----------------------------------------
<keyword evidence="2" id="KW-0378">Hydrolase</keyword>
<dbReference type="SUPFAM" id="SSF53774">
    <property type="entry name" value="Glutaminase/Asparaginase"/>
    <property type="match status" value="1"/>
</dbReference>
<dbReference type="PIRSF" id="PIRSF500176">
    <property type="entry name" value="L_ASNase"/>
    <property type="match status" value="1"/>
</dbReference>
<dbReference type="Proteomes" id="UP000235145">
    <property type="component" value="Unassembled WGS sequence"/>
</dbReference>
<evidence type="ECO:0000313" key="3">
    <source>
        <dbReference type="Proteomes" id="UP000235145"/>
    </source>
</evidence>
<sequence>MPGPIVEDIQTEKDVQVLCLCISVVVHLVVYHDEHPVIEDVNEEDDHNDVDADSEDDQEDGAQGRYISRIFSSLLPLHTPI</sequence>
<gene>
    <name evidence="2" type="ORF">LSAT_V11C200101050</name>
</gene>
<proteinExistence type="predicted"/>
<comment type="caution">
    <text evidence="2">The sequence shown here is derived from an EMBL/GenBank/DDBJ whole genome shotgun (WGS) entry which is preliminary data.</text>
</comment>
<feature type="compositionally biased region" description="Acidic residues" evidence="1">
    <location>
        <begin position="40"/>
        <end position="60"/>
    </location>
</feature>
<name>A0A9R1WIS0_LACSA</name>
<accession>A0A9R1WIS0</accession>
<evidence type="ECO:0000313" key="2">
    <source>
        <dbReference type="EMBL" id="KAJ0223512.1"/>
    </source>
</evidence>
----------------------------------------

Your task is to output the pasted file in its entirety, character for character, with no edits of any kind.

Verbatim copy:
<keyword evidence="2" id="KW-0378">Hydrolase</keyword>
<dbReference type="SUPFAM" id="SSF53774">
    <property type="entry name" value="Glutaminase/Asparaginase"/>
    <property type="match status" value="1"/>
</dbReference>
<dbReference type="PIRSF" id="PIRSF500176">
    <property type="entry name" value="L_ASNase"/>
    <property type="match status" value="1"/>
</dbReference>
<dbReference type="Proteomes" id="UP000235145">
    <property type="component" value="Unassembled WGS sequence"/>
</dbReference>
<evidence type="ECO:0000313" key="3">
    <source>
        <dbReference type="Proteomes" id="UP000235145"/>
    </source>
</evidence>
<sequence>MPGPIVEDIQTEKDVQVLCLCISVVVHLVVYHDEHPVIEDVNEEDDHNDVDADSEDDQEDGAQGRYISRIFSSLLPLHTPI</sequence>
<gene>
    <name evidence="2" type="ORF">LSAT_V11C200101050</name>
</gene>
<proteinExistence type="predicted"/>
<comment type="caution">
    <text evidence="2">The sequence shown here is derived from an EMBL/GenBank/DDBJ whole genome shotgun (WGS) entry which is preliminary data.</text>
</comment>
<feature type="compositionally biased region" description="Acidic residues" evidence="1">
    <location>
        <begin position="40"/>
        <end position="60"/>
    </location>
</feature>
<name>A0A9R1WIS0_LACSA</name>
<accession>A0A9R1WIS0</accession>
<evidence type="ECO:0000313" key="2">
    <source>
        <dbReference type="EMBL" id="KAJ0223512.1"/>
    </source>
</evidence>